University Bulletin 2001-02
General Science


The general science program is designed for students planning to enter interdisciplinary fields, teach science in secondary schools, enter medicine, public health, dentistry, veterinary medicine, and their allied fields, enter the optometry profession, the field of biomedical engineering, or undertake other programs requiring a general scientific background or a particular mixture of science courses. Joint majors with other departments in the sciences are also possible. Students who intend to do graduate work in a specific scientific field are advised to fulfill the undergraduate requirements for concentration in that field.

How to Become a Concentrator

As in other science areas, prospective general science majors should start early in planning their programs because of various prerequisites that may apply to particular courses and to allow sufficient time to make application to professional schools. Students who wish to have some flexibility in the design of their advanced programs will find general science to be a congenial major that also offers the possibility of an honors program and joint majors with other science departments.


Hugh Pendleton,Chair


Emily Dudek


Timothy Hickey

(Computer Science)

Paul Monsky


Melissa Moore


Lawrence Wangh


Requirements for Concentration

A. Required of all candidates: BIOL 22a (Formerly BIBC 22a); BIOL 22b; BIOL 18a,b; CHEM 10a or 11a with 18a or CHEM 15a with 19a and CHEM 10b or 11b with 18b or 15b with 19b. MATH 10a,b or 11a,b and PHYS 10a,b or 11a,b with 18a,b or 19a,b. Satisfactory grades (C- or above) must be maintained in all of these required courses.

B. Elective courses: With the approval of the program's advising head, a candidate in the general science program must also offer the equivalent of six advanced semester courses from the offerings of the School of Science. Such courses must be selected from at least two and not more than four fields within the School of Science. The following courses may not be elected: all courses designed exclusively for the University Studies Program in Science and Mathematics such as Biological Science (BISC), Physical Science (PHSC), etc.; all courses numbered below 20 (except that COSI 10a and 11b and MATH 8a and 15a may serve as electives), or 90 through 99, or neuroscience courses below 100; or courses outside the School of Science. Candidates offering elective courses having laboratories (except physical chemistry) are required to enroll in any laboratories accompanying the course, e.g., students offering CHEM 25a must also complete CHEM 29a in order to fulfill one elective in organic chemistry, or a student offering COSI 21a must complete the associated lab course, COSI 22a, to fulfill one elective in computer science.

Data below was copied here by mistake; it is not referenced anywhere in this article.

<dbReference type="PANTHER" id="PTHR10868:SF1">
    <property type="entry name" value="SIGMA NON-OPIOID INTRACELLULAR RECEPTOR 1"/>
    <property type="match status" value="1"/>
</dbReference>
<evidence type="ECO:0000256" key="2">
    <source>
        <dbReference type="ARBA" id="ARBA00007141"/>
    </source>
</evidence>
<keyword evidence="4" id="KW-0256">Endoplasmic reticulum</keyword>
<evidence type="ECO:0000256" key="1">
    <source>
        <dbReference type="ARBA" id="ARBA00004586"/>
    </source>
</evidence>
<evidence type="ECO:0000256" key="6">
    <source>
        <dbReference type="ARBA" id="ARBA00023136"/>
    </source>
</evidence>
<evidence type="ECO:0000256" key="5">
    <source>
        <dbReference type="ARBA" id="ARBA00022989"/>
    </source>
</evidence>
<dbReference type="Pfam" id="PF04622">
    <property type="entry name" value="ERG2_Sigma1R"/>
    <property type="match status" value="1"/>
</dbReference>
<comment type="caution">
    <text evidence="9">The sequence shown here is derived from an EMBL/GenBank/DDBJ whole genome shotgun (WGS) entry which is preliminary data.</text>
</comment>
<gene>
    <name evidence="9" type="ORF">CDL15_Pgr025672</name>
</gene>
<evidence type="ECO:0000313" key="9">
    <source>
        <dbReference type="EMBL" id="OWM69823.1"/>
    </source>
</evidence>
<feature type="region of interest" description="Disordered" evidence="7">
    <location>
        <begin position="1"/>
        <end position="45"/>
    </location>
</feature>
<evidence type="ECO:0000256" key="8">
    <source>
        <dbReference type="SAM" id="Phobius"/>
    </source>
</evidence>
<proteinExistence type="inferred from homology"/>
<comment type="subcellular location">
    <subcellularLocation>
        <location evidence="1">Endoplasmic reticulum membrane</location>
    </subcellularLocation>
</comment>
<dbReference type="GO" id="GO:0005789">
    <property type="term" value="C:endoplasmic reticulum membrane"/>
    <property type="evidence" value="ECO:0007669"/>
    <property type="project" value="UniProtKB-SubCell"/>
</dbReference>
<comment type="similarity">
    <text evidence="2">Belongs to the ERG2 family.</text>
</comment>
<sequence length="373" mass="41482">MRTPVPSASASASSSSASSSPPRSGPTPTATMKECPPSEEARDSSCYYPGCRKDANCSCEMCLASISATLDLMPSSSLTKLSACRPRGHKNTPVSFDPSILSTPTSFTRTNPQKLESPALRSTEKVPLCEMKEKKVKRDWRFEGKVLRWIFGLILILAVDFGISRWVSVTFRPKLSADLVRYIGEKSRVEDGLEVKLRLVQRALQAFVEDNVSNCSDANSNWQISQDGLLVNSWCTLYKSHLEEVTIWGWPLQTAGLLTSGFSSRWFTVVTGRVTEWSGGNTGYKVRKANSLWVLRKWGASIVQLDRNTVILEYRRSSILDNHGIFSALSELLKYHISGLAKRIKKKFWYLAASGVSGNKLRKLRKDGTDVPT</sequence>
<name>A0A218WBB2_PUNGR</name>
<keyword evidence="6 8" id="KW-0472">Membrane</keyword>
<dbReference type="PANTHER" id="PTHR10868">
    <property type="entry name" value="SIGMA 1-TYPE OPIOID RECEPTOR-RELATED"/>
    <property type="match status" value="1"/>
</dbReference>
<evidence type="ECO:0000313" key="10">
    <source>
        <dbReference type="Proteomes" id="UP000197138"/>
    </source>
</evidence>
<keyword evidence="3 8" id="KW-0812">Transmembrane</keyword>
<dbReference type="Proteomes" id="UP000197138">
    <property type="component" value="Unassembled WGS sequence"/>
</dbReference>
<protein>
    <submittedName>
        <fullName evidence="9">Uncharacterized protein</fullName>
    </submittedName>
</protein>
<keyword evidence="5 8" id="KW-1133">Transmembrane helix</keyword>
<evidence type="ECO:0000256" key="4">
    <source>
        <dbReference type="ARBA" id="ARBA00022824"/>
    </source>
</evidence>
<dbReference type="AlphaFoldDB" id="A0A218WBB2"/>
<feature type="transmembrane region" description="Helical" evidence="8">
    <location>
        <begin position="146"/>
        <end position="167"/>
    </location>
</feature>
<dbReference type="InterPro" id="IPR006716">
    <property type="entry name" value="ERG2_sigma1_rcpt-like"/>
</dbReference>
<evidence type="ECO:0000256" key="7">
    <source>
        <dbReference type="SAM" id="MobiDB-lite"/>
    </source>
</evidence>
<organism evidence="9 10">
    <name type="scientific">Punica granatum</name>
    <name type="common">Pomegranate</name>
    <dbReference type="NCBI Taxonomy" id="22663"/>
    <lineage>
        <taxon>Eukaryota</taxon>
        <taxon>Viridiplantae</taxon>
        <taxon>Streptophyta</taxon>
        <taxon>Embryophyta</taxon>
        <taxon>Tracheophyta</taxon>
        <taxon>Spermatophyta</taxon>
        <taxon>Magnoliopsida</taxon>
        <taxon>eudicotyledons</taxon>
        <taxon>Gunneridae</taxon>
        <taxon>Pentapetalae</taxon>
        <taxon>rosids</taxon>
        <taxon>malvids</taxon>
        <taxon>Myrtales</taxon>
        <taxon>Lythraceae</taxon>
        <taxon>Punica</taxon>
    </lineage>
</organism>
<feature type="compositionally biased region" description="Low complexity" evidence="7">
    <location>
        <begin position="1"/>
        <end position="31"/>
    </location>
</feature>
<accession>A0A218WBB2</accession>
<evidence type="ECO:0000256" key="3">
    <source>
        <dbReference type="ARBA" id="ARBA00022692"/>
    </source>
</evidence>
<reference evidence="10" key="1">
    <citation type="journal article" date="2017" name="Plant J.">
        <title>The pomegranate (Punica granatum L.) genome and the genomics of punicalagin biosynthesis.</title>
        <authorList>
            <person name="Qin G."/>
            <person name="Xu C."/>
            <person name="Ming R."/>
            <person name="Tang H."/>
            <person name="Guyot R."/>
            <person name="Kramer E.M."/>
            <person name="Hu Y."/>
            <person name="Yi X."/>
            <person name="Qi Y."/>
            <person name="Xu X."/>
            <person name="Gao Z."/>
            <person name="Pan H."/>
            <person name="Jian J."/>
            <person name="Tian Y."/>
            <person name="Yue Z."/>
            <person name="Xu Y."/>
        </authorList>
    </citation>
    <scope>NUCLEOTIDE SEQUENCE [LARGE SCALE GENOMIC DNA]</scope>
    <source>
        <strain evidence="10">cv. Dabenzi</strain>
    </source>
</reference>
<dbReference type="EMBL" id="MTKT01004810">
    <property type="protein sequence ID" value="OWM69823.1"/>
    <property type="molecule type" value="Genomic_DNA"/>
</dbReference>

C. No course offered for concentration requirements in general science may be taken pass/fail. No more than one unsatisfactory passing grade (below C-) in a semester course will be accepted among the elective courses offered to fulfill the requirements for this concentration.

D. Honors program: Concentrators in general science who wish to earn a degree with honors must satisfactorily complete an honors program. No later than September of the year in which honors are to be earned, the candidate petitions the general science committee to devise an honors program consisting of laboratory research, special courses, or both. Approval of this petition is required to admit a student to the honors program. Laboratory research is conducted under the sponsorship of a faculty member of the School of Science; the student enrolls in the 99 course offered by the department to which the sponsor belongs. If a student wishes to work with a research director outside the School of Science or outside of Brandeis, a faculty member of the Brandeis School of Science must consent to act as the local sponsor. On completion of the thesis, the sponsor (or outside research director and local sponsor) makes a recommendation for honors to the general science committee to accompany the submission of the thesis. The general science committee will then determine whether the student has successfully completed the honors program and will recommend the level of honors to be awarded.